More than 30,000 whales are expected to travel along the humpback highway this year as these magnificent creatures make their way along the East Coast to warmer, northern waters.
Whale watchers across the Great Lakes are being encouraged to keep their eyes peeled at viewing platforms across the region this Sunday, June 28 for the annual ORRCA (Organisation for the Rescue and Research of Cetaceans in Australia) census day.
There are so many great headlands and vantage points that members, followers and volunteers from the public can take advantage of, ORRCA vice-president, Jools Farrell said.
Sugarloaf Point Lighthouse (also known as Seal Rocks Lighthouse) lookout is one of the many favoured locations for the whale census, Ms Farrell said.
"It's high enough to look down; any headland where you can look down at the ocean is great," she said.
"This year we hope to see more migrating humpbacks than last year's record count of 2743 whales spotted on our census day," she said.
In the four decades since commercial whaling in Australia stopped humpback numbers have steadily increase from near extinction to more than 60,000.
This year we hope to see more migrating humpbacks than last year's record count of 2743 whales spotted on our census day.Jools Farrell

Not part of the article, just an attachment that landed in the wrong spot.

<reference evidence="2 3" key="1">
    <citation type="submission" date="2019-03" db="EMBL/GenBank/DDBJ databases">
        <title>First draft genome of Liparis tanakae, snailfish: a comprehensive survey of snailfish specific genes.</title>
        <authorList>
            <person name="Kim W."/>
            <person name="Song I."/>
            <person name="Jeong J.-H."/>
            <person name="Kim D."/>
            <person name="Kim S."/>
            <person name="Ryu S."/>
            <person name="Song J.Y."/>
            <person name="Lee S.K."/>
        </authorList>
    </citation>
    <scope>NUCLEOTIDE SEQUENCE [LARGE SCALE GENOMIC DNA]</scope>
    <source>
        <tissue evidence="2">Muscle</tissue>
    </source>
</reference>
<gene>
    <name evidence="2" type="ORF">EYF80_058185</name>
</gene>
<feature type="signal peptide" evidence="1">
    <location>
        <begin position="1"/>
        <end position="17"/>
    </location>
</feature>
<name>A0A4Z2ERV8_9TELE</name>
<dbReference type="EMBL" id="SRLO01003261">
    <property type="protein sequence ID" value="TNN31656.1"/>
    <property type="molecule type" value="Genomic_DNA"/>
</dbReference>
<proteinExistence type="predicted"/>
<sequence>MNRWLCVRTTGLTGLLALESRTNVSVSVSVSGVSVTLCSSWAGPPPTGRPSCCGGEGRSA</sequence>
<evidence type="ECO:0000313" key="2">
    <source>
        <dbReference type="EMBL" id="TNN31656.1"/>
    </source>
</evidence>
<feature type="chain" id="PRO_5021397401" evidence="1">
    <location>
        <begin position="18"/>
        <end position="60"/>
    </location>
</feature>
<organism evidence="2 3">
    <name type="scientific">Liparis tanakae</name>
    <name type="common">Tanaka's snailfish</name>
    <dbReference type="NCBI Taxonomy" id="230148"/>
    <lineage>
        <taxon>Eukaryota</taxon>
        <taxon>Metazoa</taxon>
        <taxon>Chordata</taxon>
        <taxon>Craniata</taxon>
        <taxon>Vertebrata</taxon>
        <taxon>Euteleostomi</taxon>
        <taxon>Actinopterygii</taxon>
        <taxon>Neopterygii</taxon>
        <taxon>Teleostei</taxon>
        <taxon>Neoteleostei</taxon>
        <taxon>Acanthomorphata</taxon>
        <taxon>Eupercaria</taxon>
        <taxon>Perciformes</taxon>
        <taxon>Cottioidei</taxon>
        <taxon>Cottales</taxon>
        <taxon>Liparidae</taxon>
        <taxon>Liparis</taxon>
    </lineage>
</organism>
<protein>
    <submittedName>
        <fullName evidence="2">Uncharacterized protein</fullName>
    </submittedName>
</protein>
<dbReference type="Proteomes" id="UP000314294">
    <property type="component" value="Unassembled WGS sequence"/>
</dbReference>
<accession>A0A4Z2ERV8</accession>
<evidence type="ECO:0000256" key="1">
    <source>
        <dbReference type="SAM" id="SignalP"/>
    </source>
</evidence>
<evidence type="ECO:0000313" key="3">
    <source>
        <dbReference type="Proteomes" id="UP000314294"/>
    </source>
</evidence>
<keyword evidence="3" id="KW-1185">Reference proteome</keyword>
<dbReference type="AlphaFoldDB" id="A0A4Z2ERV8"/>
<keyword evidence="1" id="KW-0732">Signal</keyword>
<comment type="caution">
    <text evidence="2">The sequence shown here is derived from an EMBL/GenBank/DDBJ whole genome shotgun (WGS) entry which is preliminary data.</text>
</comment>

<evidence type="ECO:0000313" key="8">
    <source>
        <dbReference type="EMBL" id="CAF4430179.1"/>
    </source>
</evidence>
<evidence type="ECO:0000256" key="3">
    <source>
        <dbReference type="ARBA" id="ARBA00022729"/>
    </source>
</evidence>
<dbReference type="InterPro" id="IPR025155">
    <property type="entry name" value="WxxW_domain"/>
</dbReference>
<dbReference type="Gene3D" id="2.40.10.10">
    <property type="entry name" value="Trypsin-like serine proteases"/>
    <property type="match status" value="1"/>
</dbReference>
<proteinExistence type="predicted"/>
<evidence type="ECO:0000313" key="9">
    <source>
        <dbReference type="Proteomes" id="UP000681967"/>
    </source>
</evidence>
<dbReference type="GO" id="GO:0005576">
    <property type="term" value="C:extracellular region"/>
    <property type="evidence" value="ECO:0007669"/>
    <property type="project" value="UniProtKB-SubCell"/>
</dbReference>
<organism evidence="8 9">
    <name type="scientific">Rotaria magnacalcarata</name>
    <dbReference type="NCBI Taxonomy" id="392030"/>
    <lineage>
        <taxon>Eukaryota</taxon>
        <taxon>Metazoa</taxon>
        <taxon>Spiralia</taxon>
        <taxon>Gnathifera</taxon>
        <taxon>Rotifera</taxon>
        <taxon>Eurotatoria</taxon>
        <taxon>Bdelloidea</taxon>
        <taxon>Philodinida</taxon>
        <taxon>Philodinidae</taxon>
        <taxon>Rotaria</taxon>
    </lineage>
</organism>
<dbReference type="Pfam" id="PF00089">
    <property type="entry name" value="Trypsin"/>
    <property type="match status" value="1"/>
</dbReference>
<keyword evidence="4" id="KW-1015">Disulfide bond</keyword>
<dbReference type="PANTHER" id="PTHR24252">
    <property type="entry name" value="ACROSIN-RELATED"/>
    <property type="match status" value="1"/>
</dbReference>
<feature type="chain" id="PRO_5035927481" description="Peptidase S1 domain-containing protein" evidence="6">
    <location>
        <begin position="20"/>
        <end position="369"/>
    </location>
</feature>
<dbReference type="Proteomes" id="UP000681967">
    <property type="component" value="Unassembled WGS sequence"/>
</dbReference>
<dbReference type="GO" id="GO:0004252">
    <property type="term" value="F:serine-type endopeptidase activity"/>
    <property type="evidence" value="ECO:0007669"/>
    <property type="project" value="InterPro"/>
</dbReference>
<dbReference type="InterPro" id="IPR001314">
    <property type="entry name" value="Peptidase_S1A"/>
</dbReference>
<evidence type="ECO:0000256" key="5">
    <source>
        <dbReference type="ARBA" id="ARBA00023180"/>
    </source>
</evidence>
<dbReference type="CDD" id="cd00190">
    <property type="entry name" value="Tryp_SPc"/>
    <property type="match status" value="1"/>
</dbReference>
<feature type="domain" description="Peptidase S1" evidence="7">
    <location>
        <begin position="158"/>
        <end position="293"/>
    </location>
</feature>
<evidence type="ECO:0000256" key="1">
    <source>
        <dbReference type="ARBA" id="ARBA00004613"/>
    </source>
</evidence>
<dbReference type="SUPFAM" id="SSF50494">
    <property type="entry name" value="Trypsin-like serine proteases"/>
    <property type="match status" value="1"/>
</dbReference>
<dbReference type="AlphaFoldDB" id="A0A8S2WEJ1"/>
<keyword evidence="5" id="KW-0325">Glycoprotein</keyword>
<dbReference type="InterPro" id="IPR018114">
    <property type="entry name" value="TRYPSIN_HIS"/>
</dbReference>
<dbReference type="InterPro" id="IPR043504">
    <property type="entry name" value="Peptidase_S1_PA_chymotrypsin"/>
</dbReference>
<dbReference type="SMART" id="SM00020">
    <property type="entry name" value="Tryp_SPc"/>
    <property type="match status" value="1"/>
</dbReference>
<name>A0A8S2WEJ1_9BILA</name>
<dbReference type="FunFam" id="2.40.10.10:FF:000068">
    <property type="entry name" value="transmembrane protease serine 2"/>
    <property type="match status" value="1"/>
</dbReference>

That number is expected to increase at around 10 to 11.5 per cent every year.
Southern right and minke whales also sometimes travel along the humpback highway.
"We also record our pods of dolphins and groups of seals over the course of the day.
"The ORRCA census day is a social research day for our ORRCA members and friends; it is a day to see how the population is progressing and it is good to see if there are any emaciated whales or whales which are not looking well."
This year ORRCA is reminding whale watchers and counters to adhere to social distancing protocols.
"ORRCA members will be at certain spots to police and ensure everybody keeps to social distancing rules."
To get involved, download the data form from the ORRCA website email the team on email@example.com